Karl Marx on Ideology

Leong Yew, Research Fellow, University Scholars Programme, National University of Singapore


Considered to have revived the term. In this sense, most scholarly discussions on the definition of ideology take Marx's views to be at their centre. Definitions of ideology are commonly split between "Marxist" or "non Marxist." For example, see Boudon [17-33]. One warning -- there is no single Marxist definition of ideology, for throughout Marx's writing contradictory views on ideology have been raised. From the popular definitions of "false consciousness" to the sustaining of class interests, Marx has been read in extremely diverse and dissimilar ways. Here are some examples from Barrett (Barrett has identified six of them, for time and space reasons, only a few are listed here):

Men are the producers of their conceptions, ideas, etc. -- real, active men, as they are conditioned by a definite development of their productive forces and of the intercourse corresponding to these, up to its furthest forms. Consciousness can never be anything else than conscious existence, and the existence of men is their actual life-process. If in all ideology men and their circumstances appear upside down as in a camera obscura, this phenomenon arises just as much from their historical life-process as the inversion of objects on the retina does from their physical life-process. [Quoted by Barrett, 1991: 4 61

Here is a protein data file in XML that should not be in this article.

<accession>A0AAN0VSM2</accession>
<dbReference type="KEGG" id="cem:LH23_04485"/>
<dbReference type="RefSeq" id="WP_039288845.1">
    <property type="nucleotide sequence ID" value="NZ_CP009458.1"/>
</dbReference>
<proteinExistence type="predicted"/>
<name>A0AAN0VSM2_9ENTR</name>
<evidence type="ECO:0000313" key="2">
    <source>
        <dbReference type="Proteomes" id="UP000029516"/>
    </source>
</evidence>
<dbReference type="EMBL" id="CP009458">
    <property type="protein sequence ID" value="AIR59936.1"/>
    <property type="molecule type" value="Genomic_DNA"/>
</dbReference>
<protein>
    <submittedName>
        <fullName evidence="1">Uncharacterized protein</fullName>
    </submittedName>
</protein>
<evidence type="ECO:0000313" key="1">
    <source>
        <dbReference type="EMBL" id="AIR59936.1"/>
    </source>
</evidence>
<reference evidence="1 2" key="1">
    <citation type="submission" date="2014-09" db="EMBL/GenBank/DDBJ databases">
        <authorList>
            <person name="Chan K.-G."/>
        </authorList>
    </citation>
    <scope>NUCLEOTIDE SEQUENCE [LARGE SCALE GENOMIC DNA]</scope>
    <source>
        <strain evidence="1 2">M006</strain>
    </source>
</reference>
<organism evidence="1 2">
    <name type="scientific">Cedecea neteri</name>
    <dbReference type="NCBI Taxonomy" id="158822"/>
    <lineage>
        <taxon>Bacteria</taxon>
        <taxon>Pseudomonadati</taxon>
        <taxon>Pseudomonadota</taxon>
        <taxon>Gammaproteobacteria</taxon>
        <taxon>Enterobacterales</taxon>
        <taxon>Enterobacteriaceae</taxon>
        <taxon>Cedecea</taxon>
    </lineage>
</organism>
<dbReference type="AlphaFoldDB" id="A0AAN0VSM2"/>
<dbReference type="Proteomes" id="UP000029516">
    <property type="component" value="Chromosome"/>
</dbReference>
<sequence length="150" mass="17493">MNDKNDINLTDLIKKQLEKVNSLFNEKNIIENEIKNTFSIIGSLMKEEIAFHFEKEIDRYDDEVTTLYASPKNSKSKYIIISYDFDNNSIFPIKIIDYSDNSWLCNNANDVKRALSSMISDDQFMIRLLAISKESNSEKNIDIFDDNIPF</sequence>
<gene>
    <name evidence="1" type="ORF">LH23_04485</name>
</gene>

In direct contrast to German philosophy which descends from heaven to earth, here we ascend from earth to heaven. ...We set out from real, active men, and on the basis of their real life-process we demonstrate the development of the ideological reflexes and echoes of this life-process. The phantoms formed in the human brain are also, necessarily, sublimates of their material life-process, which is empirically verifiable and bound to material premises. Morality, religion, metaphysics, all the rest of ideology and their corresponding forms of consciousness, thus no longer retain the semblance of independence. They have no history, no development; but men, developing their material production and their material intercourse, alter, along with this their real existence, their thinking and the products of their thinking. Life is not determined by consciousness but consciousness by life. [Quoted in Barrett: 6]

The ideas of the ruling class are in every epoch the ruling ideas, ie. the class which is the ruling material force of society, is at the same time its ruling intellectual force. The class which has the means of material production at its disposal, has control at the same time over the means of mental production, so that thereby, generally speaking, the ideas of those who lack the means of mental production are subject to it. The ruling ideas are nothing more than the ideal expression of the dominant material relationships. [Quoted in Barrett: 9]

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